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Initial Study on the Recreational Impacts to Protected Species and Habitats in the Comal and San Marcos Springs Ecosystems N ovember 2010 Page 3 Acknowledgements Halff Associates, Inc. was retained by Texas Agrilife Exte nsion Service of the Texas A & M University System to prepare a Recreation Study for the Edwards Aquifer Recovery Implementation Program (EARIP) . Throughout the investigation process , Halff Associates Team has benefited a wide range of participants, including staff persons from c ities of New Braunfels and San Marcos , other researchers working with the EARIP faculty and staff from the Geography Department at Texas State University, and stakeholder and public interest groups . Participants listed below have our thanks and gratitude for the assistance they extended for the duration of p roject. City of New Braunfels (CNB) Nathan Pence, CNB River Manager Stacy LairdDicke, CNB Director of Parks Chad Don egan, CNB Golf Course Manager Judy Young, Visitors and Convention Bureau Michael Meek, Chamber of Commerce Suzanne Herblin , Wurstfest / Landa Falls Jason Hunter, WurstFest. / Landa Falls Cecil Eager, Gruene Mansion Inn Darren Hill, Schlitterbahn Water Park s City of San Marcos (CSM) Melani Howard, CSM Watershed Protection Manager Rodney Cobb, CSM Director of Community Services William Ford, CSM, Assistant Director of Community Services Fred Terry, Councillor, CSM, River Task Force Susan Narvais, Mayor CS M Rebecca YbarraRamirez, San Marcos Convention and Visitor Bureau Stephanie Langenkamp, Swim Advocate Duane TeGrotenhuis, T&G Canoe and Kayak Jack Fairchild, San Marcos Lions Club Tube Rentals Glen Hanley, Texas State University Golf Manager Tom Goynes, San Marcos River Retreat Chad Williams, Texas State University River Systems Institute, Texas State University Michael Abbott Meredith Blount Jenna Winters Thomas Hardy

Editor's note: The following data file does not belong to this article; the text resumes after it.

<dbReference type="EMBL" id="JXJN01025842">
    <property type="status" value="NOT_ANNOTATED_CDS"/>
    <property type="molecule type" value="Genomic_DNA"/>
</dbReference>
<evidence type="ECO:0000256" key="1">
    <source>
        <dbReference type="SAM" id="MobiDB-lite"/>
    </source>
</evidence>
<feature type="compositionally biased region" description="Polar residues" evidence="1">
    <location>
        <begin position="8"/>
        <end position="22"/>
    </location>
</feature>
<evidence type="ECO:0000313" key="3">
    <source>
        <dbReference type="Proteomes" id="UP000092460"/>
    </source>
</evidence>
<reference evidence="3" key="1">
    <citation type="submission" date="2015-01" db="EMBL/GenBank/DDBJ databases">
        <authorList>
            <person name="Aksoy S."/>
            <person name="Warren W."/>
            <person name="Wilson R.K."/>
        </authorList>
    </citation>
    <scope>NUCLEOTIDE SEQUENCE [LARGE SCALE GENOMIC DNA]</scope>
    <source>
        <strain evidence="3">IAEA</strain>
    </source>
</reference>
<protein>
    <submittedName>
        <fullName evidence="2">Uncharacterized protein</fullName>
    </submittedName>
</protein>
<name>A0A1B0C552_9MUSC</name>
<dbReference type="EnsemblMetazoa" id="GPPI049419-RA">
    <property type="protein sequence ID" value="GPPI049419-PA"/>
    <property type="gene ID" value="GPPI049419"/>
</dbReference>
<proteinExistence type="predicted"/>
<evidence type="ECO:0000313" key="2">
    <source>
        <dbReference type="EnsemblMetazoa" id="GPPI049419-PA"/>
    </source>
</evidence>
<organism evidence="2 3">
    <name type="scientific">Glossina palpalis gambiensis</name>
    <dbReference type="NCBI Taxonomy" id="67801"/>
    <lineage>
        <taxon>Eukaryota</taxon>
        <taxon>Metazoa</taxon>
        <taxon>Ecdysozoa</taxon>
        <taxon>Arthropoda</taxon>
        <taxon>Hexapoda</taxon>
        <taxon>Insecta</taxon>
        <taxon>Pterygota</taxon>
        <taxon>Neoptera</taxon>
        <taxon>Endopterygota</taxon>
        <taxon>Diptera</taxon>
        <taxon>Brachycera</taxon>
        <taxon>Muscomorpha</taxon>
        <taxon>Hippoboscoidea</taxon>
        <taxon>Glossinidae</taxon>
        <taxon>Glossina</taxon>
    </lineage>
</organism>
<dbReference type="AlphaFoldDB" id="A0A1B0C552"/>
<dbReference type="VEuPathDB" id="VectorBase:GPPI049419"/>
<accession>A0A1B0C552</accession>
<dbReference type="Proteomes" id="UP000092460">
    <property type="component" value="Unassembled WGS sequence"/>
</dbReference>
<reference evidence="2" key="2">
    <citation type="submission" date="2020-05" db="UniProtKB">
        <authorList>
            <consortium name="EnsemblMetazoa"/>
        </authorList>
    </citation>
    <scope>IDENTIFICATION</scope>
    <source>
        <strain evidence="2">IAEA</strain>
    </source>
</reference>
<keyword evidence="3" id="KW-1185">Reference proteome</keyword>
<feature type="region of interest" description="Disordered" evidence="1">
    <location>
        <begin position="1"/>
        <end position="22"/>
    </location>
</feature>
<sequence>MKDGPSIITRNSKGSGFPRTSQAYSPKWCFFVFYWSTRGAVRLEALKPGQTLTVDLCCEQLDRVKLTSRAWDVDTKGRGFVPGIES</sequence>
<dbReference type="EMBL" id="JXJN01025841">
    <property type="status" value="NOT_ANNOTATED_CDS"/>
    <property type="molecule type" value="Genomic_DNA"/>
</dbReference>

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Initial Study on the Recreational Impacts to Protected Species and Habitats in the Comal and San Marcos Springs Ecosystems N ovember 2010 Page 4 EXECUTIVE SUMMARY This report is an initial study and compilation of existing data and research that illustrates the impacts of water based recreation al activities on protected species and habitats in the Comal and San Marcos Springs ecosystems for the Edwards Aquifer Recovery Implementation Program (EARIP). The EARIP limited the project area to those portions of the Comal and San Marcos Springs that are within the city limits of New Braunfels and San Marcos . This study is a summary of existing data that was made available to Half f Associates by the Edwards Aquifer Recovery Implementation Program , the cities of New Braunfels and San Marcos , Texas Commission on Environmental Quality, U.S. Fish and Wildlife Service and the River Systems Institute of Texas State University . During the course of the study, existing d ata from various sources was reviewed and evaluated in an effort to identify and locate water based recreational activities within the limits of the project area . Halff Associates worked to quantify and map the number s of users, times of use, types of users and the areas t hey frequent, numbers and locations of endangered species, the locations and limits of their habitats. Halff also conducted review of existing ordinances that pertain to recreation and recreation development on and around the springs. I nterviews with various stakeholders were conducted. W ater quality data on protected species and their habitats was mapped. A review of existing scientific studies regarding recreational im pacts on protected species and economic data from existing studies that was pertinent to the project area was reviewed . The sources of all this data includ e scientific studies, consultant studies, p ublic agency records and stakeholder interviews. Existing ordinances from the cities of New Braunfels and San Marcos that relate to wa t er based recreation al activities and development within the limits of the project were reviewed . T his section of the rep ort summarizes what those specific ordinances are. Of particular note is the restricted (recreation) use by respective city ordinance on the upper reaches of both the Comal Springs (Mill Run Channel and upstream) and San Marcos Springs (Spring Lake) systems. Also i ncluded in this summary are ordinances that pertain to development or potential recreation development adjacent the rivers. Geographical Information Systems software was utilized to map locations of water based recreational activities , locations o f water quality sampling stations and locations of listed species. While waters of the Comal and San Marcos springs systems are considered S tate property, access to and from the banks is restricted by land use/ownership ; t his information is also provided in the mapping data . Interviews with stakeholders included members of city staff, chambers of commerce, recreation and tourist based business owners/managers, representatives of user groups and members of city council. A questionnaire prepared by Halff Ass ociates , with the assistance of the EARIP was provided to stakeholders in advance of the interviews , to give interviewees the opportunity to e laborate on the questions and requested data.